Following the devastating floods of Tropical Storm Allison and Hurricane Harvey, the minority-majority urban sprawl of Houston, Texas, considers its options carefully. Most authorities agree that the only solution is to find a way to get excess water out of the cosmopolitan area.
This leaves two options: first, it can attempt to pipe the stuff into the sea, which is complicated by the fact that Houston is at sea level and pumping out into a storm surge can be difficult, or it can create a variation on its old plan and pipe the stuff into the natural areas to the north, which being undeveloped absorb five times as much water.
Harris County judge Ed Emmett recently penned a plan for saving the city, which is quoted here from a print article:
Officials at all levels should commit to preserving the Katy Prairie as a national or state park or nature preserve. That single act might do more to protect our community than any other. It will not only reduce future flooding, it will send a clear signal that we have a new attitude â€“ that we recognize the value of maximizing natural green space and we understand the importance of allowing waterways to function without interference. The decision to permanently preserve and protect what remains of the Katy Prairie does not need to wait on funding. Letâ€™s just make the decision and announce it.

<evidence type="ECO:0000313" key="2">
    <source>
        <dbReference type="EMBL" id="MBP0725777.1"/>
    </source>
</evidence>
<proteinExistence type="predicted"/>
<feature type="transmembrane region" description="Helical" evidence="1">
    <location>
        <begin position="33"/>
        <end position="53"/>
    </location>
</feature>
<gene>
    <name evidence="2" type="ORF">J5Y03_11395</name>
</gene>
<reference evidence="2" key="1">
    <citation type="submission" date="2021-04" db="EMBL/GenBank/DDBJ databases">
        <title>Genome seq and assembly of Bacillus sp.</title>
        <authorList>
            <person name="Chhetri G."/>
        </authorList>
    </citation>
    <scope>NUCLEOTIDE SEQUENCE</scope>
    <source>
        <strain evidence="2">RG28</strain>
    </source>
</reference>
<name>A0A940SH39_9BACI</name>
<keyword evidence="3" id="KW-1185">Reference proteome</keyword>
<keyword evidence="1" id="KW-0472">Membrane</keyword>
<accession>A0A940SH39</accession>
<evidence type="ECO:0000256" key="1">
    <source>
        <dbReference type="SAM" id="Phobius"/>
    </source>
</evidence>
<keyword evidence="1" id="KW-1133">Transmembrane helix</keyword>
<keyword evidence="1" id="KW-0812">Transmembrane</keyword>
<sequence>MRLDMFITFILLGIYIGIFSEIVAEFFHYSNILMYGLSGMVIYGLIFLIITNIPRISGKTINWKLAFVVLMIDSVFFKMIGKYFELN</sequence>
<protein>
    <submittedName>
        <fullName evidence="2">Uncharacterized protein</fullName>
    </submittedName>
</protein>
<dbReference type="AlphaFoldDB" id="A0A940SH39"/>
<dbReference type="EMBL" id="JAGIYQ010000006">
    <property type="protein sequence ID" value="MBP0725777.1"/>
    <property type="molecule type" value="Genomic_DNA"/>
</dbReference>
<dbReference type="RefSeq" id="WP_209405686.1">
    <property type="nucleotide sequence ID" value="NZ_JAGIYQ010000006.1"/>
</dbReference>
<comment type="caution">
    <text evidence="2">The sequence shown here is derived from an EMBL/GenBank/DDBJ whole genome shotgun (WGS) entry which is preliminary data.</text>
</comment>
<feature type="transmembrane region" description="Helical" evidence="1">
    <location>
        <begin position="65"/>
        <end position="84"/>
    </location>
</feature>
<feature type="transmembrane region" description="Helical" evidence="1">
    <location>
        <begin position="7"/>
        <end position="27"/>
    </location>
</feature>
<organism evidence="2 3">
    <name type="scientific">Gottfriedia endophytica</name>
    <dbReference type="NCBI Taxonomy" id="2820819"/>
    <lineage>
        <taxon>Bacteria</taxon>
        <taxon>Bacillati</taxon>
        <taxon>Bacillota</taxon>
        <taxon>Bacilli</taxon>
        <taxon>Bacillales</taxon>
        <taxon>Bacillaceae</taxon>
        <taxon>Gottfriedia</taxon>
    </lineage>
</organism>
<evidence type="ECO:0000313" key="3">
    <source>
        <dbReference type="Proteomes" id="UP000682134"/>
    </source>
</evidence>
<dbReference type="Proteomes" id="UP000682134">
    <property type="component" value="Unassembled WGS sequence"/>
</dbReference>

A third reservoir along the Harris-Waller county line seems to be on every list of needed projects. Talk is cheap, though. Firm decisions must be made. Who will fund, build and maintain it?
…Throughout Harris County, there are areas where development has been allowed and where recent floods have repeatedly inundated those homes, apartments and businesses. Rather than continue to pay to restore those properties, the wisest and most cost-efficient course in the long term is to buy out the property owner and convert those areas to green space or flood detention projects.
Houston faces the question of whether it will continue politics as usual which favors benefits for the minority-majority community which are mostly paid for by the white creators of the city, or whether it will choose to split off some of that money — or recruit it from private capital — in order to prevent flooding of the oldest and most productive neighborhoods.
If the pattern follows the norm of countries descending into diversity, the city will continue to buy votes with benefits, tax the dwindling number of productive citizens, and endure future floods as a bonus.